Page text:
“These are the words of Jeremiah, son of Hilkiah, one of the priests from the town of Anathoth in the land of Benjamin. The Lord first gave messages to Jeremiah during the thirteenth year of the reign of Josiah son of Amon, king of Judah. The Lord’s messages continued throughout the reign of King Jehoiakim, Josiah’s son, until the eleventh year of the reign of King Zedekiah, another of Josiah’s sons. In August of that eleventh year the people of Jerusalem were taken away as captives.” Jeremiah 1:1-3
The period in which Jeremiah lived and worked was one of the most critical in Hebrew history. His public ministry began during the reign of King Josiah (640–609 B.C.) and lasted until sometime after the fall of Jerusalem and the beginning of the Babylonian captivity. He encountered strong opposition from King Jehoiakim (609–598 B.C.) and King Zedekiah (597–586 B.C.), and on more than one occasion, his life was threatened. After the fall of Jerusalem, the Babylonians permitted him to remain in his homeland; many of his fellow countrymen were taken into captivity. Later, he was taken to Egypt against his will by a group of exiles who found it necessary to flee Jerusalem for their own safety. In Egypt, Jeremiah died after a long and troublesome career.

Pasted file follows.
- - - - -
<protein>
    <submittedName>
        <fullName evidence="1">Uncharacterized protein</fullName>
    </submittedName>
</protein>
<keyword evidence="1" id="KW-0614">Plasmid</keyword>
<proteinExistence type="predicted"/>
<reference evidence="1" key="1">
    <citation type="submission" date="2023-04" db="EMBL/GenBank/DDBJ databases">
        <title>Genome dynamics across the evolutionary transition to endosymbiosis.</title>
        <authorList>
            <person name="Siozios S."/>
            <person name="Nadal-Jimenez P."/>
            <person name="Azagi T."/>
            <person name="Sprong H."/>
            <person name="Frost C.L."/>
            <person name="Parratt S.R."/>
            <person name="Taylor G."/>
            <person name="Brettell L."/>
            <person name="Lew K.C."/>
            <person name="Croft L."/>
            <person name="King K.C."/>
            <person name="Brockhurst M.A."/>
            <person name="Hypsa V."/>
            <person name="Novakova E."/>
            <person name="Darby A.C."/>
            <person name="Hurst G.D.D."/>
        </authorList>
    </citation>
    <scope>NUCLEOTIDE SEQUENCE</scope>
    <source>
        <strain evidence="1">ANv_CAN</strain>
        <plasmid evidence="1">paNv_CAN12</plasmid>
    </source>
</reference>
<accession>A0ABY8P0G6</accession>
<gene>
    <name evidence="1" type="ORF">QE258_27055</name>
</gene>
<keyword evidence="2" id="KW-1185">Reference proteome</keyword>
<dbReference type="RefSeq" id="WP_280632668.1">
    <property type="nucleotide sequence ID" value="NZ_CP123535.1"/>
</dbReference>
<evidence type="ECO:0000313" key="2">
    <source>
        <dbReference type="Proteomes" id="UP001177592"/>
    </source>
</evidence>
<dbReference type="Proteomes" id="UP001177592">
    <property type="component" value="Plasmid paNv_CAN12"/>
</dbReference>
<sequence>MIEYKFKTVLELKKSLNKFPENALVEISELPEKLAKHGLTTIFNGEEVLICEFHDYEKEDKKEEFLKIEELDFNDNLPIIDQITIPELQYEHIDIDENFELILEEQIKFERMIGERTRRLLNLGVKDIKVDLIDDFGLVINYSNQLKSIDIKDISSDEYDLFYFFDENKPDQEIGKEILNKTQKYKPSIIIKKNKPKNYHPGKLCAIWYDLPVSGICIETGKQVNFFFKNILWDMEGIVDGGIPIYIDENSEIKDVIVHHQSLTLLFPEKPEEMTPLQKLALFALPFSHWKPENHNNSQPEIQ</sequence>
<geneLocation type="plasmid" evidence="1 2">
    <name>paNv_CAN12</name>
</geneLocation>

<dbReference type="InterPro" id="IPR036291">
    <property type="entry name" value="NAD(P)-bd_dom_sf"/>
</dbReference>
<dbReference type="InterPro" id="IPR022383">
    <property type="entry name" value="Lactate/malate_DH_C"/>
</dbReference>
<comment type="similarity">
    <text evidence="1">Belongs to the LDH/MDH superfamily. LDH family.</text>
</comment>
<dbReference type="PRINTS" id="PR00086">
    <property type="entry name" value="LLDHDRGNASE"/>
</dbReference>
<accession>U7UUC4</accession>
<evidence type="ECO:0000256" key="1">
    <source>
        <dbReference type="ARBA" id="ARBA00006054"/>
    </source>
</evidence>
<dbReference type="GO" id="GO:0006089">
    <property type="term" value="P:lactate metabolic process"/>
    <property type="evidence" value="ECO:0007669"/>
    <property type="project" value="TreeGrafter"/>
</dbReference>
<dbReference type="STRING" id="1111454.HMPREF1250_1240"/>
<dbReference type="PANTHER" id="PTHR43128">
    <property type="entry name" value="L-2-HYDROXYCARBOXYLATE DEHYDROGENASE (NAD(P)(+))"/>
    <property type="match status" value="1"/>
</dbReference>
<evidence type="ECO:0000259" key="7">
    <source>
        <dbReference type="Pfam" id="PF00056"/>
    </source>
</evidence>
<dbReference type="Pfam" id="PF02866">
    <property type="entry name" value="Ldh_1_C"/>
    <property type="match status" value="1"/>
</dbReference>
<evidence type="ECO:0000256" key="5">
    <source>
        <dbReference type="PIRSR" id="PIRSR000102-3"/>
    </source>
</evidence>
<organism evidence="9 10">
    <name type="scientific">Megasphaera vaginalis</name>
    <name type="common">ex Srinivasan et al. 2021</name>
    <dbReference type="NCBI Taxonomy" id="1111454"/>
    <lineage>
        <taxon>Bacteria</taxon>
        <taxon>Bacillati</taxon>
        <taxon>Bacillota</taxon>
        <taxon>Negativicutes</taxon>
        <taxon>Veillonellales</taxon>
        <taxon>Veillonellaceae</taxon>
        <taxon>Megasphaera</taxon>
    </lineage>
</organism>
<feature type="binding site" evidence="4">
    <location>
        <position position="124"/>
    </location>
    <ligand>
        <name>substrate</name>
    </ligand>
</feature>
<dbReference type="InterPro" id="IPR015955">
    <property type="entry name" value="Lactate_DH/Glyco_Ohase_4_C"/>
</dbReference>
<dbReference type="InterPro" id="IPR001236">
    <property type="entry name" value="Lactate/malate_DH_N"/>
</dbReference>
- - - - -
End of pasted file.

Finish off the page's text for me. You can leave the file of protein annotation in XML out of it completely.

Despite his pessimism with reference to the immediate future of the Judean kingdom, Jeremiah never abandoned the hope that eventually the divine purpose would be realized by his own people, in their own land. Throughout the Book of Jeremiah, predictions of impending disasters are usually followed by the words “Nevertheless, I will not make a full end.” Jeremiah’s hope is symbolized in his buying a piece of land even though he was well aware that his personal captivity was close at hand.